Each and every time your inmate is moved, while still in transport, you will be notified by e-mail or telephone call, the destination where he is en route.  Notification is also made two weeks prior to a parole release, and again the day of release.  This is the fastest notification for family members available.  You will know the whereabouts of your loved one before their arrival at the institution, allowing you to immediately send mail, money or arrange for visiting.  Further information is available and a link to VINE is located in our VINE forum:

      http://www.illinoisprisontalk.org/index.php?topic=2728.0  
     



  • STEP FIVE:  SET UP TELEPHONE SERVICE ACCOUNT.  Even while your inmate is still in Reception you may want to establish a telephone account with the prison telephone service:  SECURUS TECHNOLOGIES.  When each inmate reaches his parent institution he will be allowed to submit a list of names of his requested visitors and also a list of phone contacts.   Both lists must be approved by the prison administrators. These lists may take up to one month to be approved.  Persons on parole, probation or with pending court cases are not alllowed to visit inmates.  Most institutions require approved visitors to submit basic personal information at the first visit.  Inmate phone lists are approved by staff in advance of any calls being allowed.  Each inmate may revise his lists once each month.   There is extensive information about Securus Technologies in our prison telephone system forum:

    http://www.illinoisprisontalk.org/index.php?topic=29629.0

    Neither phone calls or visits will be allowed by family/friends unless your inmate submits your name for approval.  Only after the approval is received will you be allowed to receive phone calls or make visits.  This can take up to one month.  NOTE: The prison will NOT tell you if you are on his/her approved phone or visitor's list.  This is IDOC policy and is strictly adhered to.
    You must wait to be notified by the inmate.  If you have set up an account with Securus Technologies, you will probably get the first phone call within a short time after the inmate's phone contacts are approved.  If you haven't established a phone account before the inmate makes an attempt to place a call, you will receive a recorded message that an inmate has attempted to call  and it will instruct you to contact the prison phone system, including it's phone number.  Additional information about phone service and visiting regulations are located in many threads within the respective forums on IPT.  There are many tips and suggestions from members to make these experiences run smoothly.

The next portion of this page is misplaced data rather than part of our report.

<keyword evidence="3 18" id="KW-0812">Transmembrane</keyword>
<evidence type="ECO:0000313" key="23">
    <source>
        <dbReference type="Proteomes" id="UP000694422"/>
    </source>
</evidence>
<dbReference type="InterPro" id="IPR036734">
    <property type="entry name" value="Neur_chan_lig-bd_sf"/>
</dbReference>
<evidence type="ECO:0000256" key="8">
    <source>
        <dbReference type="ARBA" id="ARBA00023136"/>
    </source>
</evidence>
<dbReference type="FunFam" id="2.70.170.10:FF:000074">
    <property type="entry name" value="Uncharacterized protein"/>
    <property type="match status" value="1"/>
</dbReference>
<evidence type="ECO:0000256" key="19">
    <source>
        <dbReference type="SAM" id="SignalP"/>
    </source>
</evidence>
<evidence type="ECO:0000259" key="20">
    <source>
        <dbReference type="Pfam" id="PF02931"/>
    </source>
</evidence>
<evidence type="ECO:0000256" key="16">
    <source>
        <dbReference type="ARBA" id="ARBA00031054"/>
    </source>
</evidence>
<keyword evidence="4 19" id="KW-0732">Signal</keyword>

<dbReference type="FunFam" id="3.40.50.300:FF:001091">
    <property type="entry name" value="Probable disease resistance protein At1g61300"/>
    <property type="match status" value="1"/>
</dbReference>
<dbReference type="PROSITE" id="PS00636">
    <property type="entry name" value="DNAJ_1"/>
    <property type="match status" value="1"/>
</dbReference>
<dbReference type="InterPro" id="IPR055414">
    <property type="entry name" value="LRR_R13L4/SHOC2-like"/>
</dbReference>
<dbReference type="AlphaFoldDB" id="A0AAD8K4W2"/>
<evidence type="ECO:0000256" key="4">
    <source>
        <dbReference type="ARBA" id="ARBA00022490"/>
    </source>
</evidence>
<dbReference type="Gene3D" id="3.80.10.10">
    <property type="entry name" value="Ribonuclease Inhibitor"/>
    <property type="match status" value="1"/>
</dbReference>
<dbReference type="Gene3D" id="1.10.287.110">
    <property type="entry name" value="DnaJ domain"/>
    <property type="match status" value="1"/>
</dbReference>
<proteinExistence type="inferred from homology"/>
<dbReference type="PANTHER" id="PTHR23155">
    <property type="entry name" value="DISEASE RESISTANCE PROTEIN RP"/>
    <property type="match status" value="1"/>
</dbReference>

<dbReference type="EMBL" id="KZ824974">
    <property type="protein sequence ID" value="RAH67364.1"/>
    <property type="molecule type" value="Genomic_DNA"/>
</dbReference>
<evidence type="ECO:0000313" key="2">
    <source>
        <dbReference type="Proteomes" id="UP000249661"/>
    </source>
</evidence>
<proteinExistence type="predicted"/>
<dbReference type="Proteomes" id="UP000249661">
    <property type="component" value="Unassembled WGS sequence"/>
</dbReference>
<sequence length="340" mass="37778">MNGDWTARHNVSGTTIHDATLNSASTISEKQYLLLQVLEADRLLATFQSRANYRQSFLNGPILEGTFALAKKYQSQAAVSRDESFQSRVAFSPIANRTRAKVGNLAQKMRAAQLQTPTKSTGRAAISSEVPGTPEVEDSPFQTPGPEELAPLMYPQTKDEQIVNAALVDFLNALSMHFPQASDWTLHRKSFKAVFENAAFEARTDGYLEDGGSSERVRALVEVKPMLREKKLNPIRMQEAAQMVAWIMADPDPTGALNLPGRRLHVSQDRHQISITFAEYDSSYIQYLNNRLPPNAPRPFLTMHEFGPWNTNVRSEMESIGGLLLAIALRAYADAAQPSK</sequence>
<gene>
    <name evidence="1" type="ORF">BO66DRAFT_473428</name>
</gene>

• STEP SIX:   LOCATE INMATE'S FACILITY FOR VISITING.. When you establish where your inmate will be permanently assigned you will want to familiarize yourself with the facility.  Each facility has different visiting rules and the best place to find these are in the basic DOC information and additional comments from members in the Individual Prison Profiles forum:

    http://www.illinoisprisontalk.org/index.php?board=4.0

    Included in the basic information from the IDOC is the address for inmate mail, telephone number, visiting hours and requirements and warden's name.  Each facility has a description of the prison, designated security level and estimated number of inmates.  To locate your inmates institution there is an Illinois Prison Location map, divided by districts and captioned with the name and security level of each.  You will find the map here:

    http://www.illinoisprisontalk.org/index.php?topic=1407.0

    All IDOC adult prisons, juvenile detention centers, adult boot camps and adult transitional centers are represented in the Individual Prison Profiles and also pinpointed on the map.

    Each facility has it's own rules and regulation concerning visitors.  It's best to call your inmate's facility before the first visit to inquire what ID's are required and visiting procedures.  Almost all facilities use a vending card system for purchasing food items and photographs (for the prisons that allow them).  No cash is allowed to be brought into the prisons, except what will be placed on a vending card.  The vending cards usually cost $1.  The visitor may then add whatever additional amount of money that will be used in the vending machines during the visit.  Most prisons have appropriate dress requirements and some limit the amount of jewelery a guest may wear.  Each prison allows different amounts of visits per month.  There are lockers at most facilities for storing purses, coats, etc. while visiting.  Automobiles are subject to search at every facility.  Please remove any objects from your cars that could be considered contraband.  You will be refused a visit and possibly have your visiting privileges revoked for long periods of time. Even scissors, nail files, screwdrivers are not allowed on prison property.  Leave them at home or in a hotel, if visiting from out of town.